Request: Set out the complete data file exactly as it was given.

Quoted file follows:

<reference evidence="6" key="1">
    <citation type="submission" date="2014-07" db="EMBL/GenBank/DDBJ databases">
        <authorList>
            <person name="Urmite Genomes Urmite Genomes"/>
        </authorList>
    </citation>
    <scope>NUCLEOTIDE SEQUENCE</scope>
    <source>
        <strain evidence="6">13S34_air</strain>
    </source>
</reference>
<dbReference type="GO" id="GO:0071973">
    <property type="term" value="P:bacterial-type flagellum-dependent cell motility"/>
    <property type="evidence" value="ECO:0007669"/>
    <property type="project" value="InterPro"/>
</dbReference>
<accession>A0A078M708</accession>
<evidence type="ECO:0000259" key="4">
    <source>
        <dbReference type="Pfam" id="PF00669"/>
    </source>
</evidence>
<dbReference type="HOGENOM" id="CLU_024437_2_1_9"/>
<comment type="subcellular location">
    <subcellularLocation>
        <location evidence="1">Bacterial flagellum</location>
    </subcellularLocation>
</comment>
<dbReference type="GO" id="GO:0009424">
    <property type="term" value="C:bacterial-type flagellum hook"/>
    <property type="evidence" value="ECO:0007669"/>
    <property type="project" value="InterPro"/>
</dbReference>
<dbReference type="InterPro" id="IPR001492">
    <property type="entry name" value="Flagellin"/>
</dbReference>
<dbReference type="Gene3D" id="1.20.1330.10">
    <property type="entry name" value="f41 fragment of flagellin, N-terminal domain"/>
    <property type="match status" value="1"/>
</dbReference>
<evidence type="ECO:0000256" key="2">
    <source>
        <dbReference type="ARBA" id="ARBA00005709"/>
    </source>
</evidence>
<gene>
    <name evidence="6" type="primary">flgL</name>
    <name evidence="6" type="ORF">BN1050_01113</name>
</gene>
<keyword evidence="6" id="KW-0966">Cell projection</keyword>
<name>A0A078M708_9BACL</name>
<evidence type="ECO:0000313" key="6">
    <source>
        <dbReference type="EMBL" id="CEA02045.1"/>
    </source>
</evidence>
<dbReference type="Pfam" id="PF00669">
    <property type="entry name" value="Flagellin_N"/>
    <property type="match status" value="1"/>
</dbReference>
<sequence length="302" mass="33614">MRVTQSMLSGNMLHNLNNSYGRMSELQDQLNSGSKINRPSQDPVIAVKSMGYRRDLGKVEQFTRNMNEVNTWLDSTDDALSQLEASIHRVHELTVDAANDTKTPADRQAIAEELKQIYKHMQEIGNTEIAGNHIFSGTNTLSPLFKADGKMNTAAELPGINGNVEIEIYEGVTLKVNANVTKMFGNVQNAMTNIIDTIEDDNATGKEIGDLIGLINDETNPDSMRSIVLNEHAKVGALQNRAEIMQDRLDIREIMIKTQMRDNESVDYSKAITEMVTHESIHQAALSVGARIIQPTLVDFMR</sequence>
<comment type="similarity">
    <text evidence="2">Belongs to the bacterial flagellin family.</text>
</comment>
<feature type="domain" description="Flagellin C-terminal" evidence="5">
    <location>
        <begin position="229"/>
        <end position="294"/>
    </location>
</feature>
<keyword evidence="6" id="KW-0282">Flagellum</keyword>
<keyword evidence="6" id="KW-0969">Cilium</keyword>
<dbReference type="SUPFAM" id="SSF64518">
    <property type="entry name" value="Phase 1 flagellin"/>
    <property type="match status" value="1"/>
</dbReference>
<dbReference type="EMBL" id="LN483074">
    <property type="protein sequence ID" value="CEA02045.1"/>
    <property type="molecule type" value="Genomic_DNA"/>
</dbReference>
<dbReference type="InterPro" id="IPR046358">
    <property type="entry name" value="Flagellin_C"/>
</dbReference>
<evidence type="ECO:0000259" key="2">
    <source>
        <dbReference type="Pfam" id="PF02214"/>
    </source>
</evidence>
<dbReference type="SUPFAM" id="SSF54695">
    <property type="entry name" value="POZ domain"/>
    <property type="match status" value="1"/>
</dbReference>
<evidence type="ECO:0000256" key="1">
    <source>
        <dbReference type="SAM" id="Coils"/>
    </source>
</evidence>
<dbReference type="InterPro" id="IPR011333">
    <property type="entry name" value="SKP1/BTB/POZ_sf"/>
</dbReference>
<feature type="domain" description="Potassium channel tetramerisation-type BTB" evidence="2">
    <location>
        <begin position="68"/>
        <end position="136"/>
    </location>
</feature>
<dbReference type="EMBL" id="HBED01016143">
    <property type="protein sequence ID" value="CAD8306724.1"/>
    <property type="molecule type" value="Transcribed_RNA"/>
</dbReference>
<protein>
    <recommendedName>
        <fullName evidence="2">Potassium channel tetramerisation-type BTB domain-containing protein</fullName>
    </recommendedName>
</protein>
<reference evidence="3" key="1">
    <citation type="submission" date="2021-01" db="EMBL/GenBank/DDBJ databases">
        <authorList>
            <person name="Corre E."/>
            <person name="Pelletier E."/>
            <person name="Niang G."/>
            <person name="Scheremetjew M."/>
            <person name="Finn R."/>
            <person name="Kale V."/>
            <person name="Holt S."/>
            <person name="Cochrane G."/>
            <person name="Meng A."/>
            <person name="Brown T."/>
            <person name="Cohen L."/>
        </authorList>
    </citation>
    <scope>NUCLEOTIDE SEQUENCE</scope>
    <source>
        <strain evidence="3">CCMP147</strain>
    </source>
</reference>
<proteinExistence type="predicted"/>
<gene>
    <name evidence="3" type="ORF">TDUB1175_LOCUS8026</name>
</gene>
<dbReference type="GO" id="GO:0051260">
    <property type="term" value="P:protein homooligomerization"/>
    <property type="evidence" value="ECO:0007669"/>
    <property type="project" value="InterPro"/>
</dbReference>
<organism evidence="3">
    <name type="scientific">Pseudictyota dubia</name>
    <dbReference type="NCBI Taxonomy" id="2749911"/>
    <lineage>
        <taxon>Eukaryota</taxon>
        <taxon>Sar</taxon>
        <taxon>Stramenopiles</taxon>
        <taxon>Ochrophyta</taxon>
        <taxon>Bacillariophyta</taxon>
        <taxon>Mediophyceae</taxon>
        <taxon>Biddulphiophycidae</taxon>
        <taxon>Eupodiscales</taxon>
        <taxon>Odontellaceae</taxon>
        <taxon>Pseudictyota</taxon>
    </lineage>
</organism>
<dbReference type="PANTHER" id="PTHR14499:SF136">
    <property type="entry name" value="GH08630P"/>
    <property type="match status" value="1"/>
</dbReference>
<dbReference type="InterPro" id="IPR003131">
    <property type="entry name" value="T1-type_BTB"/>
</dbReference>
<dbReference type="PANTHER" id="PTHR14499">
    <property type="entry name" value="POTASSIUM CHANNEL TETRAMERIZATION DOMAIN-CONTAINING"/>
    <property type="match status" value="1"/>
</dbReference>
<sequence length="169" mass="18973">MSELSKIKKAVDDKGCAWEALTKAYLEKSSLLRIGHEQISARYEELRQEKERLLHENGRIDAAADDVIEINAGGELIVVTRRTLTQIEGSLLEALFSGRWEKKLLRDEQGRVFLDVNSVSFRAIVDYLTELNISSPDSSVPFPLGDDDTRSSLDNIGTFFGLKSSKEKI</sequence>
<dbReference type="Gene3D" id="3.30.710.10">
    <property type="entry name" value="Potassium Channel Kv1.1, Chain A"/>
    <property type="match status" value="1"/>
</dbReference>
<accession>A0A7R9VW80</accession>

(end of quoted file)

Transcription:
<reference evidence="6" key="1">
    <citation type="submission" date="2014-07" db="EMBL/GenBank/DDBJ databases">
        <authorList>
            <person name="Urmite Genomes Urmite Genomes"/>
        </authorList>
    </citation>
    <scope>NUCLEOTIDE SEQUENCE</scope>
    <source>
        <strain evidence="6">13S34_air</strain>
    </source>
</reference>
<dbReference type="GO" id="GO:0071973">
    <property type="term" value="P:bacterial-type flagellum-dependent cell motility"/>
    <property type="evidence" value="ECO:0007669"/>
    <property type="project" value="InterPro"/>
</dbReference>
<accession>A0A078M708</accession>
<evidence type="ECO:0000259" key="4">
    <source>
        <dbReference type="Pfam" id="PF00669"/>
    </source>
</evidence>
<dbReference type="HOGENOM" id="CLU_024437_2_1_9"/>
<comment type="subcellular location">
    <subcellularLocation>
        <location evidence="1">Bacterial flagellum</location>
    </subcellularLocation>
</comment>
<dbReference type="GO" id="GO:0009424">
    <property type="term" value="C:bacterial-type flagellum hook"/>
    <property type="evidence" value="ECO:0007669"/>
    <property type="project" value="InterPro"/>
</dbReference>
<dbReference type="InterPro" id="IPR001492">
    <property type="entry name" value="Flagellin"/>
</dbReference>
<dbReference type="Gene3D" id="1.20.1330.10">
    <property type="entry name" value="f41 fragment of flagellin, N-terminal domain"/>
    <property type="match status" value="1"/>
</dbReference>
<evidence type="ECO:0000256" key="2">
    <source>
        <dbReference type="ARBA" id="ARBA00005709"/>
    </source>
</evidence>
<gene>
    <name evidence="6" type="primary">flgL</name>
    <name evidence="6" type="ORF">BN1050_01113</name>
</gene>
<keyword evidence="6" id="KW-0966">Cell projection</keyword>
<name>A0A078M708_9BACL</name>
<evidence type="ECO:0000313" key="6">
    <source>
        <dbReference type="EMBL" id="CEA02045.1"/>
    </source>
</evidence>
<dbReference type="Pfam" id="PF00669">
    <property type="entry name" value="Flagellin_N"/>
    <property type="match status" value="1"/>
</dbReference>
<sequence length="302" mass="33614">MRVTQSMLSGNMLHNLNNSYGRMSELQDQLNSGSKINRPSQDPVIAVKSMGYRRDLGKVEQFTRNMNEVNTWLDSTDDALSQLEASIHRVHELTVDAANDTKTPADRQAIAEELKQIYKHMQEIGNTEIAGNHIFSGTNTLSPLFKADGKMNTAAELPGINGNVEIEIYEGVTLKVNANVTKMFGNVQNAMTNIIDTIEDDNATGKEIGDLIGLINDETNPDSMRSIVLNEHAKVGALQNRAEIMQDRLDIREIMIKTQMRDNESVDYSKAITEMVTHESIHQAALSVGARIIQPTLVDFMR</sequence>
<comment type="similarity">
    <text evidence="2">Belongs to the bacterial flagellin family.</text>
</comment>
<feature type="domain" description="Flagellin C-terminal" evidence="5">
    <location>
        <begin position="229"/>
        <end position="294"/>
    </location>
</feature>
<keyword evidence="6" id="KW-0282">Flagellum</keyword>
<keyword evidence="6" id="KW-0969">Cilium</keyword>
<dbReference type="SUPFAM" id="SSF64518">
    <property type="entry name" value="Phase 1 flagellin"/>
    <property type="match status" value="1"/>
</dbReference>
<dbReference type="EMBL" id="LN483074">
    <property type="protein sequence ID" value="CEA02045.1"/>
    <property type="molecule type" value="Genomic_DNA"/>
</dbReference>
<dbReference type="InterPro" id="IPR046358">
    <property type="entry name" value="Flagellin_C"/>
</dbReference>
<evidence type="ECO:0000259" key="2">
    <source>
        <dbReference type="Pfam" id="PF02214"/>
    </source>
</evidence>
<dbReference type="SUPFAM" id="SSF54695">
    <property type="entry name" value="POZ domain"/>
    <property type="match status" value="1"/>
</dbReference>
<evidence type="ECO:0000256" key="1">
    <source>
        <dbReference type="SAM" id="Coils"/>
    </source>
</evidence>
<dbReference type="InterPro" id="IPR011333">
    <property type="entry name" value="SKP1/BTB/POZ_sf"/>
</dbReference>
<feature type="domain" description="Potassium channel tetramerisation-type BTB" evidence="2">
    <location>
        <begin position="68"/>
        <end position="136"/>
    </location>
</feature>
<dbReference type="EMBL" id="HBED01016143">
    <property type="protein sequence ID" value="CAD8306724.1"/>
    <property type="molecule type" value="Transcribed_RNA"/>
</dbReference>
<protein>
    <recommendedName>
        <fullName evidence="2">Potassium channel tetramerisation-type BTB domain-containing protein</fullName>
    </recommendedName>
</protein>
<reference evidence="3" key="1">
    <citation type="submission" date="2021-01" db="EMBL/GenBank/DDBJ databases">
        <authorList>
            <person name="Corre E."/>
            <person name="Pelletier E."/>
            <person name="Niang G."/>
            <person name="Scheremetjew M."/>
            <person name="Finn R."/>
            <person name="Kale V."/>
            <person name="Holt S."/>
            <person name="Cochrane G."/>
            <person name="Meng A."/>
            <person name="Brown T."/>
            <person name="Cohen L."/>
        </authorList>
    </citation>
    <scope>NUCLEOTIDE SEQUENCE</scope>
    <source>
        <strain evidence="3">CCMP147</strain>
    </source>
</reference>
<proteinExistence type="predicted"/>
<gene>
    <name evidence="3" type="ORF">TDUB1175_LOCUS8026</name>
</gene>
<dbReference type="GO" id="GO:0051260">
    <property type="term" value="P:protein homooligomerization"/>
    <property type="evidence" value="ECO:0007669"/>
    <property type="project" value="InterPro"/>
</dbReference>
<organism evidence="3">
    <name type="scientific">Pseudictyota dubia</name>
    <dbReference type="NCBI Taxonomy" id="2749911"/>
    <lineage>
        <taxon>Eukaryota</taxon>
        <taxon>Sar</taxon>
        <taxon>Stramenopiles</taxon>
        <taxon>Ochrophyta</taxon>
        <taxon>Bacillariophyta</taxon>
        <taxon>Mediophyceae</taxon>
        <taxon>Biddulphiophycidae</taxon>
        <taxon>Eupodiscales</taxon>
        <taxon>Odontellaceae</taxon>
        <taxon>Pseudictyota</taxon>
    </lineage>
</organism>
<dbReference type="PANTHER" id="PTHR14499:SF136">
    <property type="entry name" value="GH08630P"/>
    <property type="match status" value="1"/>
</dbReference>
<dbReference type="InterPro" id="IPR003131">
    <property type="entry name" value="T1-type_BTB"/>
</dbReference>
<dbReference type="PANTHER" id="PTHR14499">
    <property type="entry name" value="POTASSIUM CHANNEL TETRAMERIZATION DOMAIN-CONTAINING"/>
    <property type="match status" value="1"/>
</dbReference>
<sequence length="169" mass="18973">MSELSKIKKAVDDKGCAWEALTKAYLEKSSLLRIGHEQISARYEELRQEKERLLHENGRIDAAADDVIEINAGGELIVVTRRTLTQIEGSLLEALFSGRWEKKLLRDEQGRVFLDVNSVSFRAIVDYLTELNISSPDSSVPFPLGDDDTRSSLDNIGTFFGLKSSKEKI</sequence>
<dbReference type="Gene3D" id="3.30.710.10">
    <property type="entry name" value="Potassium Channel Kv1.1, Chain A"/>
    <property type="match status" value="1"/>
</dbReference>
<accession>A0A7R9VW80</accession>